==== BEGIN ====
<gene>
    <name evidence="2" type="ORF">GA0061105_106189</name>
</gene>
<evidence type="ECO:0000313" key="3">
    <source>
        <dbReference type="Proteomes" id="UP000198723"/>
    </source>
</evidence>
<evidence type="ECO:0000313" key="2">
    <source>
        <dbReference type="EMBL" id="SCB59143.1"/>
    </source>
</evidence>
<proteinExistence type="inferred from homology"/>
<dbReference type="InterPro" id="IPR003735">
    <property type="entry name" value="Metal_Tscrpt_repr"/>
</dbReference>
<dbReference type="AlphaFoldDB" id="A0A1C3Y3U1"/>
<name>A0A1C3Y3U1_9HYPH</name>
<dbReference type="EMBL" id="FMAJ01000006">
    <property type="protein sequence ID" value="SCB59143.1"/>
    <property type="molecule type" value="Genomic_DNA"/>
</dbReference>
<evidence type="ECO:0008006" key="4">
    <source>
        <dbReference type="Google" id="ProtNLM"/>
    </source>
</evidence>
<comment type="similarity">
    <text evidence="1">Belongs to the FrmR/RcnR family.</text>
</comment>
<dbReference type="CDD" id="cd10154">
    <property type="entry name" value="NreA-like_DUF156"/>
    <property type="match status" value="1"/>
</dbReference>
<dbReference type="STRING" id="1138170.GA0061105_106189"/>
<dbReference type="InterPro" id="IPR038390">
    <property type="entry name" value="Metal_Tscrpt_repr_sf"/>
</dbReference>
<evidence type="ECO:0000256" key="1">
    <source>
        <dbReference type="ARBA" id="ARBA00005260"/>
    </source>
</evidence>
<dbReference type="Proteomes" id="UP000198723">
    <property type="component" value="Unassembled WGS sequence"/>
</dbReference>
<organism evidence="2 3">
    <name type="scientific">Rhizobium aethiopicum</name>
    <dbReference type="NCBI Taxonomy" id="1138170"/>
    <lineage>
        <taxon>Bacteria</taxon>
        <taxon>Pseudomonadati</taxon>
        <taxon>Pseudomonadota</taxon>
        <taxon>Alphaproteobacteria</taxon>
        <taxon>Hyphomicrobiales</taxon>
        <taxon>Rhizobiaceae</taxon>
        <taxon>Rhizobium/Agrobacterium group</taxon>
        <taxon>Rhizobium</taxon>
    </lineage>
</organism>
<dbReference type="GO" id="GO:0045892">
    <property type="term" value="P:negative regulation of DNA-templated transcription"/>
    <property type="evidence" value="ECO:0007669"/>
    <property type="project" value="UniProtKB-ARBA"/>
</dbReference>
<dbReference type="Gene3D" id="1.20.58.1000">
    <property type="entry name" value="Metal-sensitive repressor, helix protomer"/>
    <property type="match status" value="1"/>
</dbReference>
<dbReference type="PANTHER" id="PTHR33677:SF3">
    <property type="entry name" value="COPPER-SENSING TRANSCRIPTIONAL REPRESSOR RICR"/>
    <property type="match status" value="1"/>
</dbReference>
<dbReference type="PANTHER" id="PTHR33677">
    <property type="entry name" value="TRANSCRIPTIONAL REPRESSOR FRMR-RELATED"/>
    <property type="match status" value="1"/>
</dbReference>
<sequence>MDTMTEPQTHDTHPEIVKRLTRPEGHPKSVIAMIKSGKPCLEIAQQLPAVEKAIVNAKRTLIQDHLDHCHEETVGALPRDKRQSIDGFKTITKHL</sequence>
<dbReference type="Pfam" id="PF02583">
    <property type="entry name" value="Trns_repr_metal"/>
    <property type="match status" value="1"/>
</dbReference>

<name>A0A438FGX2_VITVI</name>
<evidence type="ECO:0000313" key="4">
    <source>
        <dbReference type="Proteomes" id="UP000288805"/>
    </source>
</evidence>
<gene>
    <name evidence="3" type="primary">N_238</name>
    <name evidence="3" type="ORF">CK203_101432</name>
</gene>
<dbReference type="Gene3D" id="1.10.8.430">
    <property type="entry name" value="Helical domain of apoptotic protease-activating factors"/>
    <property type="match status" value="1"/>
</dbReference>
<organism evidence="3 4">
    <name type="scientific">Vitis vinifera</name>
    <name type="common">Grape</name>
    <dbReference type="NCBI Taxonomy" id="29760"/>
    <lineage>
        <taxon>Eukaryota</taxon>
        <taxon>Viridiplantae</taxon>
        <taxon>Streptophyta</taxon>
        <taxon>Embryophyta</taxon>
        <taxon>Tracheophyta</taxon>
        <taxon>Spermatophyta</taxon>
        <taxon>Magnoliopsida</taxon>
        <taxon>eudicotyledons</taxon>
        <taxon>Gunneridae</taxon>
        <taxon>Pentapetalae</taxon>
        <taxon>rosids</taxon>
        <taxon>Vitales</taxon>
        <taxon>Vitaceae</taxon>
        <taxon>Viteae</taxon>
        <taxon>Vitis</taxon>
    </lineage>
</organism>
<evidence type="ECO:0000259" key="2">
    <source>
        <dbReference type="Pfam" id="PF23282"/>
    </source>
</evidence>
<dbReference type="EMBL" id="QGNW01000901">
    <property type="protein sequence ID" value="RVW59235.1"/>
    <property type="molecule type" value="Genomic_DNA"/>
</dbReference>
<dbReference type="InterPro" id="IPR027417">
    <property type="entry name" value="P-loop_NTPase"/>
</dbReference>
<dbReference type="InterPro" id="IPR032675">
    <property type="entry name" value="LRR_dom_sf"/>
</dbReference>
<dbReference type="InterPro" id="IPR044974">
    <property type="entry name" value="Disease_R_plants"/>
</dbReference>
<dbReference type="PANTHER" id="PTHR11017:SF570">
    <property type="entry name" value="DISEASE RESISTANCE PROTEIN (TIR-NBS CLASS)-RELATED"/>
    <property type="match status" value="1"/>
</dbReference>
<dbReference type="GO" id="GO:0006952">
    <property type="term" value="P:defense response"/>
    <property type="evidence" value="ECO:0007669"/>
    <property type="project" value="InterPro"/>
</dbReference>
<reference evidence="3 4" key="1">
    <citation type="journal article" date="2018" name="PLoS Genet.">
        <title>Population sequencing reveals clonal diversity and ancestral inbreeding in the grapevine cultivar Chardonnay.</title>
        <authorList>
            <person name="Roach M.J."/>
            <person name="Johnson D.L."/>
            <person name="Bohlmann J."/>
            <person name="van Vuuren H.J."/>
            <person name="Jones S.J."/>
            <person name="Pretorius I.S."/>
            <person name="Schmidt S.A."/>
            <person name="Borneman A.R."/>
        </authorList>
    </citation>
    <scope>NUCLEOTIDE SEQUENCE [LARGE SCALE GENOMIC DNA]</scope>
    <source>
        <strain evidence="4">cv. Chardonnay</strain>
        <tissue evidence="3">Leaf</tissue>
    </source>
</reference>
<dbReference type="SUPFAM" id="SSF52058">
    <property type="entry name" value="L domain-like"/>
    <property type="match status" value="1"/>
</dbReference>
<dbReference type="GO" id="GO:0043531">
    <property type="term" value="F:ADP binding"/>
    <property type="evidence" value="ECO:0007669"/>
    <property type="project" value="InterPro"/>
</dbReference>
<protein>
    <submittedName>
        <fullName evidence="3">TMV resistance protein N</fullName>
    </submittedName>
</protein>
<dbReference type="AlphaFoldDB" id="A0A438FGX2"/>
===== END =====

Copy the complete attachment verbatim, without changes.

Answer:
<gene>
    <name evidence="2" type="ORF">GA0061105_106189</name>
</gene>
<evidence type="ECO:0000313" key="3">
    <source>
        <dbReference type="Proteomes" id="UP000198723"/>
    </source>
</evidence>
<evidence type="ECO:0000313" key="2">
    <source>
        <dbReference type="EMBL" id="SCB59143.1"/>
    </source>
</evidence>
<proteinExistence type="inferred from homology"/>
<dbReference type="InterPro" id="IPR003735">
    <property type="entry name" value="Metal_Tscrpt_repr"/>
</dbReference>
<dbReference type="AlphaFoldDB" id="A0A1C3Y3U1"/>
<name>A0A1C3Y3U1_9HYPH</name>
<dbReference type="EMBL" id="FMAJ01000006">
    <property type="protein sequence ID" value="SCB59143.1"/>
    <property type="molecule type" value="Genomic_DNA"/>
</dbReference>
<evidence type="ECO:0008006" key="4">
    <source>
        <dbReference type="Google" id="ProtNLM"/>
    </source>
</evidence>
<comment type="similarity">
    <text evidence="1">Belongs to the FrmR/RcnR family.</text>
</comment>
<dbReference type="CDD" id="cd10154">
    <property type="entry name" value="NreA-like_DUF156"/>
    <property type="match status" value="1"/>
</dbReference>
<dbReference type="STRING" id="1138170.GA0061105_106189"/>
<dbReference type="InterPro" id="IPR038390">
    <property type="entry name" value="Metal_Tscrpt_repr_sf"/>
</dbReference>
<evidence type="ECO:0000256" key="1">
    <source>
        <dbReference type="ARBA" id="ARBA00005260"/>
    </source>
</evidence>
<dbReference type="Proteomes" id="UP000198723">
    <property type="component" value="Unassembled WGS sequence"/>
</dbReference>
<organism evidence="2 3">
    <name type="scientific">Rhizobium aethiopicum</name>
    <dbReference type="NCBI Taxonomy" id="1138170"/>
    <lineage>
        <taxon>Bacteria</taxon>
        <taxon>Pseudomonadati</taxon>
        <taxon>Pseudomonadota</taxon>
        <taxon>Alphaproteobacteria</taxon>
        <taxon>Hyphomicrobiales</taxon>
        <taxon>Rhizobiaceae</taxon>
        <taxon>Rhizobium/Agrobacterium group</taxon>
        <taxon>Rhizobium</taxon>
    </lineage>
</organism>
<dbReference type="GO" id="GO:0045892">
    <property type="term" value="P:negative regulation of DNA-templated transcription"/>
    <property type="evidence" value="ECO:0007669"/>
    <property type="project" value="UniProtKB-ARBA"/>
</dbReference>
<dbReference type="Gene3D" id="1.20.58.1000">
    <property type="entry name" value="Metal-sensitive repressor, helix protomer"/>
    <property type="match status" value="1"/>
</dbReference>
<dbReference type="PANTHER" id="PTHR33677:SF3">
    <property type="entry name" value="COPPER-SENSING TRANSCRIPTIONAL REPRESSOR RICR"/>
    <property type="match status" value="1"/>
</dbReference>
<dbReference type="PANTHER" id="PTHR33677">
    <property type="entry name" value="TRANSCRIPTIONAL REPRESSOR FRMR-RELATED"/>
    <property type="match status" value="1"/>
</dbReference>
<sequence>MDTMTEPQTHDTHPEIVKRLTRPEGHPKSVIAMIKSGKPCLEIAQQLPAVEKAIVNAKRTLIQDHLDHCHEETVGALPRDKRQSIDGFKTITKHL</sequence>
<dbReference type="Pfam" id="PF02583">
    <property type="entry name" value="Trns_repr_metal"/>
    <property type="match status" value="1"/>
</dbReference>

<name>A0A438FGX2_VITVI</name>
<evidence type="ECO:0000313" key="4">
    <source>
        <dbReference type="Proteomes" id="UP000288805"/>
    </source>
</evidence>
<gene>
    <name evidence="3" type="primary">N_238</name>
    <name evidence="3" type="ORF">CK203_101432</name>
</gene>
<dbReference type="Gene3D" id="1.10.8.430">
    <property type="entry name" value="Helical domain of apoptotic protease-activating factors"/>
    <property type="match status" value="1"/>
</dbReference>
<organism evidence="3 4">
    <name type="scientific">Vitis vinifera</name>
    <name type="common">Grape</name>
    <dbReference type="NCBI Taxonomy" id="29760"/>
    <lineage>
        <taxon>Eukaryota</taxon>
        <taxon>Viridiplantae</taxon>
        <taxon>Streptophyta</taxon>
        <taxon>Embryophyta</taxon>
        <taxon>Tracheophyta</taxon>
        <taxon>Spermatophyta</taxon>
        <taxon>Magnoliopsida</taxon>
        <taxon>eudicotyledons</taxon>
        <taxon>Gunneridae</taxon>
        <taxon>Pentapetalae</taxon>
        <taxon>rosids</taxon>
        <taxon>Vitales</taxon>
        <taxon>Vitaceae</taxon>
        <taxon>Viteae</taxon>
        <taxon>Vitis</taxon>
    </lineage>
</organism>
<evidence type="ECO:0000259" key="2">
    <source>
        <dbReference type="Pfam" id="PF23282"/>
    </source>
</evidence>
<dbReference type="EMBL" id="QGNW01000901">
    <property type="protein sequence ID" value="RVW59235.1"/>
    <property type="molecule type" value="Genomic_DNA"/>
</dbReference>
<dbReference type="InterPro" id="IPR027417">
    <property type="entry name" value="P-loop_NTPase"/>
</dbReference>
<dbReference type="InterPro" id="IPR032675">
    <property type="entry name" value="LRR_dom_sf"/>
</dbReference>
<dbReference type="InterPro" id="IPR044974">
    <property type="entry name" value="Disease_R_plants"/>
</dbReference>
<dbReference type="PANTHER" id="PTHR11017:SF570">
    <property type="entry name" value="DISEASE RESISTANCE PROTEIN (TIR-NBS CLASS)-RELATED"/>
    <property type="match status" value="1"/>
</dbReference>
<dbReference type="GO" id="GO:0006952">
    <property type="term" value="P:defense response"/>
    <property type="evidence" value="ECO:0007669"/>
    <property type="project" value="InterPro"/>
</dbReference>
<reference evidence="3 4" key="1">
    <citation type="journal article" date="2018" name="PLoS Genet.">
        <title>Population sequencing reveals clonal diversity and ancestral inbreeding in the grapevine cultivar Chardonnay.</title>
        <authorList>
            <person name="Roach M.J."/>
            <person name="Johnson D.L."/>
            <person name="Bohlmann J."/>
            <person name="van Vuuren H.J."/>
            <person name="Jones S.J."/>
            <person name="Pretorius I.S."/>
            <person name="Schmidt S.A."/>
            <person name="Borneman A.R."/>
        </authorList>
    </citation>
    <scope>NUCLEOTIDE SEQUENCE [LARGE SCALE GENOMIC DNA]</scope>
    <source>
        <strain evidence="4">cv. Chardonnay</strain>
        <tissue evidence="3">Leaf</tissue>
    </source>
</reference>
<dbReference type="SUPFAM" id="SSF52058">
    <property type="entry name" value="L domain-like"/>
    <property type="match status" value="1"/>
</dbReference>
<dbReference type="GO" id="GO:0043531">
    <property type="term" value="F:ADP binding"/>
    <property type="evidence" value="ECO:0007669"/>
    <property type="project" value="InterPro"/>
</dbReference>
<protein>
    <submittedName>
        <fullName evidence="3">TMV resistance protein N</fullName>
    </submittedName>
</protein>
<dbReference type="AlphaFoldDB" id="A0A438FGX2"/>